Nagorno Karabakh: US, Russia, France call for ceasefire amid raging tensions


Amid the ongoing conflict between Armenia and Azerbaijan over the Nagorno-Karabakh region, the United States, France and Russia have called for an immediate and unconditional ceasefire in the clashes. As per media reports, a joint statement was issued by US Secretary of State Mike Pompeo, French Foreign Minister Jean-Yves Le Drian and Russian Foreign Minister Sergey Lavrov on Monday in which the three countries condemned the dangerous escalation of violence “in and outside of the Nagorno Karabakh zone.”

The three leaders stressed that the recent missile and rocket attacks are targeting civilian populations and “constitute an unacceptable threat to the stability of the region.” This development has come after NATO Secretary-General Jens Stoltenberg called for a ceasefire in the Nagorno-Karabakh enclave in the wake of the rising death toll due to the fighting between the forces of Armenia and Azerbaijan in the South Caucasus region.

“It is extremely important that we convey a very clear message to all parties that they should cease fighting immediately, that we should support all efforts to find a peaceful, negotiated solution,” Stoltenberg said during his visit to Turkey. Armenia and Azerbaijan have been at loggerheads over the Nagorno-Karabakh since 1988. While peace talks took place in 1994 following which a ceasefire was declared, the two countries never reached a settlement over the dispute.

Originally a part of Azerbaijan, Nagorno-Karabakh’s population is majority Armenian. With the breakdown of the Soviet Union in the late 1980s, the conflict over the Nagorno-Karabakh region began between Azerbaijan and Armenia. During that time, the Nagorno-Karabakh held a referendum boycotting Azerbaijan and choosing independence over joining either of the two nations.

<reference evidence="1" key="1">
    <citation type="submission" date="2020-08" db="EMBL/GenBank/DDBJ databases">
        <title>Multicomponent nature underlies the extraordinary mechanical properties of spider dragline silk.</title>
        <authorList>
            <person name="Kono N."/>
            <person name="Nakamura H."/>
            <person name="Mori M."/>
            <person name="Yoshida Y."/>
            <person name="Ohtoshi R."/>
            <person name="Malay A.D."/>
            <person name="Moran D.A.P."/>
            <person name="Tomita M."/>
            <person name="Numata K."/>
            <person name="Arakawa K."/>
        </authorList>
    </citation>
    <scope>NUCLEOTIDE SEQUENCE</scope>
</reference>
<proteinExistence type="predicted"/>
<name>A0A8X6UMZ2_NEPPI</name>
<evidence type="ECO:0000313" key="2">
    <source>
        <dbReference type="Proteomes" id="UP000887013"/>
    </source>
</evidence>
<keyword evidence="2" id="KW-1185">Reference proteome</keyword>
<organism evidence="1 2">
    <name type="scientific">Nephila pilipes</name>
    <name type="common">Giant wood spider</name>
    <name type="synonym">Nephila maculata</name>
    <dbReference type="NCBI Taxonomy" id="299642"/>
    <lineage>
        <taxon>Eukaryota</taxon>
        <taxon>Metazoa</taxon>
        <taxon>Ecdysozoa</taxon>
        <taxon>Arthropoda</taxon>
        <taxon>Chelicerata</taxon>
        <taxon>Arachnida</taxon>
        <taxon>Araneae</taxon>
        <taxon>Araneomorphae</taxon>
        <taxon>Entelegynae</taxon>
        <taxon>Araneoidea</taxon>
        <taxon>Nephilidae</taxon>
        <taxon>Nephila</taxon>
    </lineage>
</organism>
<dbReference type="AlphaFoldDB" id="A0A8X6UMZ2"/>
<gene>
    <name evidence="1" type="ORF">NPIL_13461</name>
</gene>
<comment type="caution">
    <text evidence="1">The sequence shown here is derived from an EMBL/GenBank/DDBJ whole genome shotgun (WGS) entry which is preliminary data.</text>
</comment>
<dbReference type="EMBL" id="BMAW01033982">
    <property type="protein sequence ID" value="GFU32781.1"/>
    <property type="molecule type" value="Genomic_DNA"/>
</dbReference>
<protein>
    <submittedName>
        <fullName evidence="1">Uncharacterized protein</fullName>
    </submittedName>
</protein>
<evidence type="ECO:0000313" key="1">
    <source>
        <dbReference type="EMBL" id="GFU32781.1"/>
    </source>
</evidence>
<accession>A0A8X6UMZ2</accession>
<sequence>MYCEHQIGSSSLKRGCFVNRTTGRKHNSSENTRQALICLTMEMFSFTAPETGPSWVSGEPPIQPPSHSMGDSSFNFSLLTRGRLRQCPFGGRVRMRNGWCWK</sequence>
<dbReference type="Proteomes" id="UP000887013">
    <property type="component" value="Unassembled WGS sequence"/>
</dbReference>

Later in the early 1990s, the Nagorno-Karabakh Autonomous Oblast voted to join Armenia – which ignited a war between the two countries. Tens of thousands of people died and millions were displaced from both sides during the violence.

In 1994, Russia brokered a ceasefire deal between Armenia and Azerbaijan, with Nagorno-Karabakh continuing to remain a part of Azerbaijan. However, since then it is mostly governed and backed by the Armenian government. Under the chairmanship of the US, France and Russia, the Organization for Security and Co-operation in Europe (OSCE) Minsk Group has been mediated several rounds of peace talks between the two warring sides over the dispute. But, no outcome has come from the talks so far.



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